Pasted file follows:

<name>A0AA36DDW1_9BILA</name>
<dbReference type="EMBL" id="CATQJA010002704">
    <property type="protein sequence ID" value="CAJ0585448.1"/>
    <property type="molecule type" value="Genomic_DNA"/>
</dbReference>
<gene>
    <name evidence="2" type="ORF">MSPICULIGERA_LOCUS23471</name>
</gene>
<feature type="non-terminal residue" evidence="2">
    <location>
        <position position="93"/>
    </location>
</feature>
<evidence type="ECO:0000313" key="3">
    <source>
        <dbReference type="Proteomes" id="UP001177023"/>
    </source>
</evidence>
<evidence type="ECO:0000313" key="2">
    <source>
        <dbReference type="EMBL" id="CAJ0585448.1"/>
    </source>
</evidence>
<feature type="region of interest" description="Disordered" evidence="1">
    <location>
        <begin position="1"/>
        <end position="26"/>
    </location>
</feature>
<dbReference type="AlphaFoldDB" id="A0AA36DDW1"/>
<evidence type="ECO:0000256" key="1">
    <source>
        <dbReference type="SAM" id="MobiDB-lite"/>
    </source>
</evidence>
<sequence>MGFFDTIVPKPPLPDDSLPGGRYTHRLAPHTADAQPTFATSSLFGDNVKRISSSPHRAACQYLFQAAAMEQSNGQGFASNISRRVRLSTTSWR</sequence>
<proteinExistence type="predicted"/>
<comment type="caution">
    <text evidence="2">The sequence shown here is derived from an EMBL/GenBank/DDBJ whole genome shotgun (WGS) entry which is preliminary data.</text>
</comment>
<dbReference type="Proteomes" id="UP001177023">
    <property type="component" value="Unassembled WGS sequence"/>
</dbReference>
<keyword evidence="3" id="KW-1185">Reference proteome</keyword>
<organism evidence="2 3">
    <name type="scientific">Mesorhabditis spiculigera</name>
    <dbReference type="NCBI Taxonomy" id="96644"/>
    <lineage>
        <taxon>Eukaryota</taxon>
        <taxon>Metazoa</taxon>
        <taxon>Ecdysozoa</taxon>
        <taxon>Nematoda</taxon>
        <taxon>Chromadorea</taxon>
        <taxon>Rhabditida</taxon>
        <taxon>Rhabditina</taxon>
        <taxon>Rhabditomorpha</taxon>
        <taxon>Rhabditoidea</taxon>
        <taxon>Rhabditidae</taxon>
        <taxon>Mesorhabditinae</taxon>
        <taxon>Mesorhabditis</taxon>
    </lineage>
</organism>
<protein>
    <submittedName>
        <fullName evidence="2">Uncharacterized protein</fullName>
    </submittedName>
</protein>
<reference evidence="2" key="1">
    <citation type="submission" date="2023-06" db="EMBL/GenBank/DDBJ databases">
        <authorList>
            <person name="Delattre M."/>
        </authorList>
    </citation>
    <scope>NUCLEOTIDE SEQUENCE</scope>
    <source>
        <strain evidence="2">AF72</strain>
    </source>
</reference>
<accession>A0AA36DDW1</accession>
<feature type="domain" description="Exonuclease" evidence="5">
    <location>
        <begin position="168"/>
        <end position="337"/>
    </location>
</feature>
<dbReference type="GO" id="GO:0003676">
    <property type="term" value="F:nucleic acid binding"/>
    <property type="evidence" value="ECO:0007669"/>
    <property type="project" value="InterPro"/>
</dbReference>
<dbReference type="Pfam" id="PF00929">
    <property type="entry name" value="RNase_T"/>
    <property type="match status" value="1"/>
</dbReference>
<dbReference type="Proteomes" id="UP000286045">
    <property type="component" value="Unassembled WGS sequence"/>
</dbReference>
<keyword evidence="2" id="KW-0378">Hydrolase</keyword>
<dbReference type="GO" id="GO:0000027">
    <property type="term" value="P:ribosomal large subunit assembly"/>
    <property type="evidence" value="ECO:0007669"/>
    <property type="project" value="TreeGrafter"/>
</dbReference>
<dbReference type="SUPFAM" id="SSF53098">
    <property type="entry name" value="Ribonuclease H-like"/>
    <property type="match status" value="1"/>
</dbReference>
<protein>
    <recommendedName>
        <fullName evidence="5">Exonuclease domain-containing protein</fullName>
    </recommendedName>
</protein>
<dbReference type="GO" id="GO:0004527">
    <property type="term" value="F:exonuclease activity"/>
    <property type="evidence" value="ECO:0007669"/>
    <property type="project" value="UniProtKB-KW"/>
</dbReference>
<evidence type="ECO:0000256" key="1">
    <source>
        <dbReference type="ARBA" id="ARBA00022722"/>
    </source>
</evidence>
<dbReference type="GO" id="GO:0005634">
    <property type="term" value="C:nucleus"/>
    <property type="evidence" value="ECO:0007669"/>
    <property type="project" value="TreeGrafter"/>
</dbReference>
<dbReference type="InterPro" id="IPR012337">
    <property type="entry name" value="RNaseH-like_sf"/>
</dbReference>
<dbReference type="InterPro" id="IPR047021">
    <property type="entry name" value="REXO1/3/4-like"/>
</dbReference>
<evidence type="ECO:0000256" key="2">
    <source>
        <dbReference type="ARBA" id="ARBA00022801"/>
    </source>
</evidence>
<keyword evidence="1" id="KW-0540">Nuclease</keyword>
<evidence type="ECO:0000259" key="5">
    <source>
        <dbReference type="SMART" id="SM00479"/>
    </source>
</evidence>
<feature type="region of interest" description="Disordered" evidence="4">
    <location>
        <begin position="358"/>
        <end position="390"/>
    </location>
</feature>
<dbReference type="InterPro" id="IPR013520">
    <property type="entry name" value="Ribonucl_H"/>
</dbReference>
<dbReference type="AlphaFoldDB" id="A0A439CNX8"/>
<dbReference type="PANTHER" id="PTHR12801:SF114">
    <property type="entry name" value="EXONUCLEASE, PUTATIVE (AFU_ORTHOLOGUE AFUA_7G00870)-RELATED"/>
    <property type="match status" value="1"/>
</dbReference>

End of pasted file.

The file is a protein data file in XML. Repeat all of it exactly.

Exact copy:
<name>A0AA36DDW1_9BILA</name>
<dbReference type="EMBL" id="CATQJA010002704">
    <property type="protein sequence ID" value="CAJ0585448.1"/>
    <property type="molecule type" value="Genomic_DNA"/>
</dbReference>
<gene>
    <name evidence="2" type="ORF">MSPICULIGERA_LOCUS23471</name>
</gene>
<feature type="non-terminal residue" evidence="2">
    <location>
        <position position="93"/>
    </location>
</feature>
<evidence type="ECO:0000313" key="3">
    <source>
        <dbReference type="Proteomes" id="UP001177023"/>
    </source>
</evidence>
<evidence type="ECO:0000313" key="2">
    <source>
        <dbReference type="EMBL" id="CAJ0585448.1"/>
    </source>
</evidence>
<feature type="region of interest" description="Disordered" evidence="1">
    <location>
        <begin position="1"/>
        <end position="26"/>
    </location>
</feature>
<dbReference type="AlphaFoldDB" id="A0AA36DDW1"/>
<evidence type="ECO:0000256" key="1">
    <source>
        <dbReference type="SAM" id="MobiDB-lite"/>
    </source>
</evidence>
<sequence>MGFFDTIVPKPPLPDDSLPGGRYTHRLAPHTADAQPTFATSSLFGDNVKRISSSPHRAACQYLFQAAAMEQSNGQGFASNISRRVRLSTTSWR</sequence>
<proteinExistence type="predicted"/>
<comment type="caution">
    <text evidence="2">The sequence shown here is derived from an EMBL/GenBank/DDBJ whole genome shotgun (WGS) entry which is preliminary data.</text>
</comment>
<dbReference type="Proteomes" id="UP001177023">
    <property type="component" value="Unassembled WGS sequence"/>
</dbReference>
<keyword evidence="3" id="KW-1185">Reference proteome</keyword>
<organism evidence="2 3">
    <name type="scientific">Mesorhabditis spiculigera</name>
    <dbReference type="NCBI Taxonomy" id="96644"/>
    <lineage>
        <taxon>Eukaryota</taxon>
        <taxon>Metazoa</taxon>
        <taxon>Ecdysozoa</taxon>
        <taxon>Nematoda</taxon>
        <taxon>Chromadorea</taxon>
        <taxon>Rhabditida</taxon>
        <taxon>Rhabditina</taxon>
        <taxon>Rhabditomorpha</taxon>
        <taxon>Rhabditoidea</taxon>
        <taxon>Rhabditidae</taxon>
        <taxon>Mesorhabditinae</taxon>
        <taxon>Mesorhabditis</taxon>
    </lineage>
</organism>
<protein>
    <submittedName>
        <fullName evidence="2">Uncharacterized protein</fullName>
    </submittedName>
</protein>
<reference evidence="2" key="1">
    <citation type="submission" date="2023-06" db="EMBL/GenBank/DDBJ databases">
        <authorList>
            <person name="Delattre M."/>
        </authorList>
    </citation>
    <scope>NUCLEOTIDE SEQUENCE</scope>
    <source>
        <strain evidence="2">AF72</strain>
    </source>
</reference>
<accession>A0AA36DDW1</accession>
<feature type="domain" description="Exonuclease" evidence="5">
    <location>
        <begin position="168"/>
        <end position="337"/>
    </location>
</feature>
<dbReference type="GO" id="GO:0003676">
    <property type="term" value="F:nucleic acid binding"/>
    <property type="evidence" value="ECO:0007669"/>
    <property type="project" value="InterPro"/>
</dbReference>
<dbReference type="Pfam" id="PF00929">
    <property type="entry name" value="RNase_T"/>
    <property type="match status" value="1"/>
</dbReference>
<dbReference type="Proteomes" id="UP000286045">
    <property type="component" value="Unassembled WGS sequence"/>
</dbReference>
<keyword evidence="2" id="KW-0378">Hydrolase</keyword>
<dbReference type="GO" id="GO:0000027">
    <property type="term" value="P:ribosomal large subunit assembly"/>
    <property type="evidence" value="ECO:0007669"/>
    <property type="project" value="TreeGrafter"/>
</dbReference>
<dbReference type="SUPFAM" id="SSF53098">
    <property type="entry name" value="Ribonuclease H-like"/>
    <property type="match status" value="1"/>
</dbReference>
<protein>
    <recommendedName>
        <fullName evidence="5">Exonuclease domain-containing protein</fullName>
    </recommendedName>
</protein>
<dbReference type="GO" id="GO:0004527">
    <property type="term" value="F:exonuclease activity"/>
    <property type="evidence" value="ECO:0007669"/>
    <property type="project" value="UniProtKB-KW"/>
</dbReference>
<evidence type="ECO:0000256" key="1">
    <source>
        <dbReference type="ARBA" id="ARBA00022722"/>
    </source>
</evidence>
<dbReference type="GO" id="GO:0005634">
    <property type="term" value="C:nucleus"/>
    <property type="evidence" value="ECO:0007669"/>
    <property type="project" value="TreeGrafter"/>
</dbReference>
<dbReference type="InterPro" id="IPR012337">
    <property type="entry name" value="RNaseH-like_sf"/>
</dbReference>
<dbReference type="InterPro" id="IPR047021">
    <property type="entry name" value="REXO1/3/4-like"/>
</dbReference>
<evidence type="ECO:0000256" key="2">
    <source>
        <dbReference type="ARBA" id="ARBA00022801"/>
    </source>
</evidence>
<keyword evidence="1" id="KW-0540">Nuclease</keyword>
<evidence type="ECO:0000259" key="5">
    <source>
        <dbReference type="SMART" id="SM00479"/>
    </source>
</evidence>
<feature type="region of interest" description="Disordered" evidence="4">
    <location>
        <begin position="358"/>
        <end position="390"/>
    </location>
</feature>
<dbReference type="InterPro" id="IPR013520">
    <property type="entry name" value="Ribonucl_H"/>
</dbReference>
<dbReference type="AlphaFoldDB" id="A0A439CNX8"/>
<dbReference type="PANTHER" id="PTHR12801:SF114">
    <property type="entry name" value="EXONUCLEASE, PUTATIVE (AFU_ORTHOLOGUE AFUA_7G00870)-RELATED"/>
    <property type="match status" value="1"/>
</dbReference>